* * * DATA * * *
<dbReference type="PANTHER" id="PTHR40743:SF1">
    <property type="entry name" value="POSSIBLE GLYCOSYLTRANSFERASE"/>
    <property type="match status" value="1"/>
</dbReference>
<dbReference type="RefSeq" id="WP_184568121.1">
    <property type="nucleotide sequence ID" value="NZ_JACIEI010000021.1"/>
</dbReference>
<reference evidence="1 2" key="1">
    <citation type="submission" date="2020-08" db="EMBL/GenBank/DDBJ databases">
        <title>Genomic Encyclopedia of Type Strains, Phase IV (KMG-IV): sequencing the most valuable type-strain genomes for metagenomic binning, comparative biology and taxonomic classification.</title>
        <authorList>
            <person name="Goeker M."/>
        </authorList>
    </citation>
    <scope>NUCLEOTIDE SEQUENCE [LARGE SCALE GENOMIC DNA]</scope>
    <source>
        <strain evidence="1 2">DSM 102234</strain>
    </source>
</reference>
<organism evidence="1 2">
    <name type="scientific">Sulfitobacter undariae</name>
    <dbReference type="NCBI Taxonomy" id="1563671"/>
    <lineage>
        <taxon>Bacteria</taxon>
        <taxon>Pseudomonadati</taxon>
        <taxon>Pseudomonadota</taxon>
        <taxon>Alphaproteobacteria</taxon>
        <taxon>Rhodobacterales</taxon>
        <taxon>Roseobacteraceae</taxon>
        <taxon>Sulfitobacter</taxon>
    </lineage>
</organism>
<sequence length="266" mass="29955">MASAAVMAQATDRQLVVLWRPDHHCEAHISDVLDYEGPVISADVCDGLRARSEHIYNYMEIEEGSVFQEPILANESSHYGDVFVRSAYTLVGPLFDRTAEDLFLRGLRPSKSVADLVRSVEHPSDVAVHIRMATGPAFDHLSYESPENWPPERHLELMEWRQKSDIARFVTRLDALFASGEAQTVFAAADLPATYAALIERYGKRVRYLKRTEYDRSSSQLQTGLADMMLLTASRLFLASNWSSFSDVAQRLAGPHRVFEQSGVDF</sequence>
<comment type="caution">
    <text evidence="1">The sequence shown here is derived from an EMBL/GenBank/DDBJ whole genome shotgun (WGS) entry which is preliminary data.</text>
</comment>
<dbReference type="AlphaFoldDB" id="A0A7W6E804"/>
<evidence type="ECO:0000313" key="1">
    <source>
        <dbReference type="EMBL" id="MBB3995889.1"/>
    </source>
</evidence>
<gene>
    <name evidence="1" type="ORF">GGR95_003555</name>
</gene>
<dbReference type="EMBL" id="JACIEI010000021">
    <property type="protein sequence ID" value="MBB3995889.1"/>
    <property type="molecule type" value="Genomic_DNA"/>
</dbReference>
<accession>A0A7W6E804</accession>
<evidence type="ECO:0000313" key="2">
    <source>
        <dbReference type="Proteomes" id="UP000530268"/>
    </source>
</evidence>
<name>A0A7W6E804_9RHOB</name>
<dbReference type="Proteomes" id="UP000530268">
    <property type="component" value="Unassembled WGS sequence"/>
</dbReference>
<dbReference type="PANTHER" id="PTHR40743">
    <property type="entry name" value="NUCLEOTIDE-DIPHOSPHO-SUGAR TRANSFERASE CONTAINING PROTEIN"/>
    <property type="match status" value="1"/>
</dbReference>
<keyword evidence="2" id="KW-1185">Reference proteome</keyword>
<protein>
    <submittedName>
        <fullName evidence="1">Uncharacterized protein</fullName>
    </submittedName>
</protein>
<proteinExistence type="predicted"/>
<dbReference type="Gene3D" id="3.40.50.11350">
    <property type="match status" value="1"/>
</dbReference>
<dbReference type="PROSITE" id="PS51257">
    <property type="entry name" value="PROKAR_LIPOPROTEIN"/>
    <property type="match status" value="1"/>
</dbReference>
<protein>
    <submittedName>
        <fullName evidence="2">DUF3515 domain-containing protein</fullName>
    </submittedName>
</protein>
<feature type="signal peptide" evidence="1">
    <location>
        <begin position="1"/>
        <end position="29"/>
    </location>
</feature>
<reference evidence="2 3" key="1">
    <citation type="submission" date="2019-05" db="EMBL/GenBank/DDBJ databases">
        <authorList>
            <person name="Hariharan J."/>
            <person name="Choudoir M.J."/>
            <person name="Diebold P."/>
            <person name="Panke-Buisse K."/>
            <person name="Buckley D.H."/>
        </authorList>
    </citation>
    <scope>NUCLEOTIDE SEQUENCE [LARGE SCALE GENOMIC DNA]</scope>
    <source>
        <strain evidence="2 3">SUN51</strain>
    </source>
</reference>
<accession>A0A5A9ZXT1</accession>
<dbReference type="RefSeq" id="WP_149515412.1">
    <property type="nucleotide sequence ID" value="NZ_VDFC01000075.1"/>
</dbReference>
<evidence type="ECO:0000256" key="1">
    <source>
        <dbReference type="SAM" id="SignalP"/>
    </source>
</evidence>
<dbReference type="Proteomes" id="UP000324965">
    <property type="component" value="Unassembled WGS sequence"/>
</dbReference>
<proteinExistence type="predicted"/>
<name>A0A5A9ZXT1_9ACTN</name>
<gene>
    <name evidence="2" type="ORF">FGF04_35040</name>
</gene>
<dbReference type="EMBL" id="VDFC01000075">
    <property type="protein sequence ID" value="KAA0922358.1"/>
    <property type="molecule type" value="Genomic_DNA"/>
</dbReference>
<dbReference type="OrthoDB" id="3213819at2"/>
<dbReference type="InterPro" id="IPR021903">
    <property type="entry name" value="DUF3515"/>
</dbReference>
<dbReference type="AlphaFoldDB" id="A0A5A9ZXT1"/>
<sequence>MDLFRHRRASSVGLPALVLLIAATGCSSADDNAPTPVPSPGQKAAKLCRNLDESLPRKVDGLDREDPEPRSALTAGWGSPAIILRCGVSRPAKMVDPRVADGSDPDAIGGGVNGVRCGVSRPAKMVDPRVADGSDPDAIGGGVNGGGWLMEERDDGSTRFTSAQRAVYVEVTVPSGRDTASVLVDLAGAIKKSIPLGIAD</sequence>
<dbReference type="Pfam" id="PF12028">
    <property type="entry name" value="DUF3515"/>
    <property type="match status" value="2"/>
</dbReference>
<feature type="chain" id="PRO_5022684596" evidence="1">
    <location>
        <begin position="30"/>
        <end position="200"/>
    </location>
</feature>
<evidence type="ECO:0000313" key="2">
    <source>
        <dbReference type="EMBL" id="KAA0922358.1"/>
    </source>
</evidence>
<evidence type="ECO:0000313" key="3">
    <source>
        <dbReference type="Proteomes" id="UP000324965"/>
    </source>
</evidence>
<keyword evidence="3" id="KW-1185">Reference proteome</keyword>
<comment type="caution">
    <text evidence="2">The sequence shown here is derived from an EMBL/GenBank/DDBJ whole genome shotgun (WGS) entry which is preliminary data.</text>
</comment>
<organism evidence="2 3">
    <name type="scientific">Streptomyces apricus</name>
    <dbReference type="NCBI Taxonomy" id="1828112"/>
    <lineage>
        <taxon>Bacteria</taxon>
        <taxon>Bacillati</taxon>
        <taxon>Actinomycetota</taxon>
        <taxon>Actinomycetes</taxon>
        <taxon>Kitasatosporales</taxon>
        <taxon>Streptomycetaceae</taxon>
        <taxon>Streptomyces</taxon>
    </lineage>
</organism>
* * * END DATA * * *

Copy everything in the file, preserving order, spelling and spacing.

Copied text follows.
<dbReference type="PANTHER" id="PTHR40743:SF1">
    <property type="entry name" value="POSSIBLE GLYCOSYLTRANSFERASE"/>
    <property type="match status" value="1"/>
</dbReference>
<dbReference type="RefSeq" id="WP_184568121.1">
    <property type="nucleotide sequence ID" value="NZ_JACIEI010000021.1"/>
</dbReference>
<reference evidence="1 2" key="1">
    <citation type="submission" date="2020-08" db="EMBL/GenBank/DDBJ databases">
        <title>Genomic Encyclopedia of Type Strains, Phase IV (KMG-IV): sequencing the most valuable type-strain genomes for metagenomic binning, comparative biology and taxonomic classification.</title>
        <authorList>
            <person name="Goeker M."/>
        </authorList>
    </citation>
    <scope>NUCLEOTIDE SEQUENCE [LARGE SCALE GENOMIC DNA]</scope>
    <source>
        <strain evidence="1 2">DSM 102234</strain>
    </source>
</reference>
<organism evidence="1 2">
    <name type="scientific">Sulfitobacter undariae</name>
    <dbReference type="NCBI Taxonomy" id="1563671"/>
    <lineage>
        <taxon>Bacteria</taxon>
        <taxon>Pseudomonadati</taxon>
        <taxon>Pseudomonadota</taxon>
        <taxon>Alphaproteobacteria</taxon>
        <taxon>Rhodobacterales</taxon>
        <taxon>Roseobacteraceae</taxon>
        <taxon>Sulfitobacter</taxon>
    </lineage>
</organism>
<sequence length="266" mass="29955">MASAAVMAQATDRQLVVLWRPDHHCEAHISDVLDYEGPVISADVCDGLRARSEHIYNYMEIEEGSVFQEPILANESSHYGDVFVRSAYTLVGPLFDRTAEDLFLRGLRPSKSVADLVRSVEHPSDVAVHIRMATGPAFDHLSYESPENWPPERHLELMEWRQKSDIARFVTRLDALFASGEAQTVFAAADLPATYAALIERYGKRVRYLKRTEYDRSSSQLQTGLADMMLLTASRLFLASNWSSFSDVAQRLAGPHRVFEQSGVDF</sequence>
<comment type="caution">
    <text evidence="1">The sequence shown here is derived from an EMBL/GenBank/DDBJ whole genome shotgun (WGS) entry which is preliminary data.</text>
</comment>
<dbReference type="AlphaFoldDB" id="A0A7W6E804"/>
<evidence type="ECO:0000313" key="1">
    <source>
        <dbReference type="EMBL" id="MBB3995889.1"/>
    </source>
</evidence>
<gene>
    <name evidence="1" type="ORF">GGR95_003555</name>
</gene>
<dbReference type="EMBL" id="JACIEI010000021">
    <property type="protein sequence ID" value="MBB3995889.1"/>
    <property type="molecule type" value="Genomic_DNA"/>
</dbReference>
<accession>A0A7W6E804</accession>
<evidence type="ECO:0000313" key="2">
    <source>
        <dbReference type="Proteomes" id="UP000530268"/>
    </source>
</evidence>
<name>A0A7W6E804_9RHOB</name>
<dbReference type="Proteomes" id="UP000530268">
    <property type="component" value="Unassembled WGS sequence"/>
</dbReference>
<dbReference type="PANTHER" id="PTHR40743">
    <property type="entry name" value="NUCLEOTIDE-DIPHOSPHO-SUGAR TRANSFERASE CONTAINING PROTEIN"/>
    <property type="match status" value="1"/>
</dbReference>
<keyword evidence="2" id="KW-1185">Reference proteome</keyword>
<protein>
    <submittedName>
        <fullName evidence="1">Uncharacterized protein</fullName>
    </submittedName>
</protein>
<proteinExistence type="predicted"/>
<dbReference type="Gene3D" id="3.40.50.11350">
    <property type="match status" value="1"/>
</dbReference>
<dbReference type="PROSITE" id="PS51257">
    <property type="entry name" value="PROKAR_LIPOPROTEIN"/>
    <property type="match status" value="1"/>
</dbReference>
<protein>
    <submittedName>
        <fullName evidence="2">DUF3515 domain-containing protein</fullName>
    </submittedName>
</protein>
<feature type="signal peptide" evidence="1">
    <location>
        <begin position="1"/>
        <end position="29"/>
    </location>
</feature>
<reference evidence="2 3" key="1">
    <citation type="submission" date="2019-05" db="EMBL/GenBank/DDBJ databases">
        <authorList>
            <person name="Hariharan J."/>
            <person name="Choudoir M.J."/>
            <person name="Diebold P."/>
            <person name="Panke-Buisse K."/>
            <person name="Buckley D.H."/>
        </authorList>
    </citation>
    <scope>NUCLEOTIDE SEQUENCE [LARGE SCALE GENOMIC DNA]</scope>
    <source>
        <strain evidence="2 3">SUN51</strain>
    </source>
</reference>
<accession>A0A5A9ZXT1</accession>
<dbReference type="RefSeq" id="WP_149515412.1">
    <property type="nucleotide sequence ID" value="NZ_VDFC01000075.1"/>
</dbReference>
<evidence type="ECO:0000256" key="1">
    <source>
        <dbReference type="SAM" id="SignalP"/>
    </source>
</evidence>
<dbReference type="Proteomes" id="UP000324965">
    <property type="component" value="Unassembled WGS sequence"/>
</dbReference>
<proteinExistence type="predicted"/>
<name>A0A5A9ZXT1_9ACTN</name>
<gene>
    <name evidence="2" type="ORF">FGF04_35040</name>
</gene>
<dbReference type="EMBL" id="VDFC01000075">
    <property type="protein sequence ID" value="KAA0922358.1"/>
    <property type="molecule type" value="Genomic_DNA"/>
</dbReference>
<dbReference type="OrthoDB" id="3213819at2"/>
<dbReference type="InterPro" id="IPR021903">
    <property type="entry name" value="DUF3515"/>
</dbReference>
<dbReference type="AlphaFoldDB" id="A0A5A9ZXT1"/>
<sequence>MDLFRHRRASSVGLPALVLLIAATGCSSADDNAPTPVPSPGQKAAKLCRNLDESLPRKVDGLDREDPEPRSALTAGWGSPAIILRCGVSRPAKMVDPRVADGSDPDAIGGGVNGVRCGVSRPAKMVDPRVADGSDPDAIGGGVNGGGWLMEERDDGSTRFTSAQRAVYVEVTVPSGRDTASVLVDLAGAIKKSIPLGIAD</sequence>
<dbReference type="Pfam" id="PF12028">
    <property type="entry name" value="DUF3515"/>
    <property type="match status" value="2"/>
</dbReference>
<feature type="chain" id="PRO_5022684596" evidence="1">
    <location>
        <begin position="30"/>
        <end position="200"/>
    </location>
</feature>
<evidence type="ECO:0000313" key="2">
    <source>
        <dbReference type="EMBL" id="KAA0922358.1"/>
    </source>
</evidence>
<evidence type="ECO:0000313" key="3">
    <source>
        <dbReference type="Proteomes" id="UP000324965"/>
    </source>
</evidence>
<keyword evidence="3" id="KW-1185">Reference proteome</keyword>
<comment type="caution">
    <text evidence="2">The sequence shown here is derived from an EMBL/GenBank/DDBJ whole genome shotgun (WGS) entry which is preliminary data.</text>
</comment>
<organism evidence="2 3">
    <name type="scientific">Streptomyces apricus</name>
    <dbReference type="NCBI Taxonomy" id="1828112"/>
    <lineage>
        <taxon>Bacteria</taxon>
        <taxon>Bacillati</taxon>
        <taxon>Actinomycetota</taxon>
        <taxon>Actinomycetes</taxon>
        <taxon>Kitasatosporales</taxon>
        <taxon>Streptomycetaceae</taxon>
        <taxon>Streptomyces</taxon>
    </lineage>
</organism>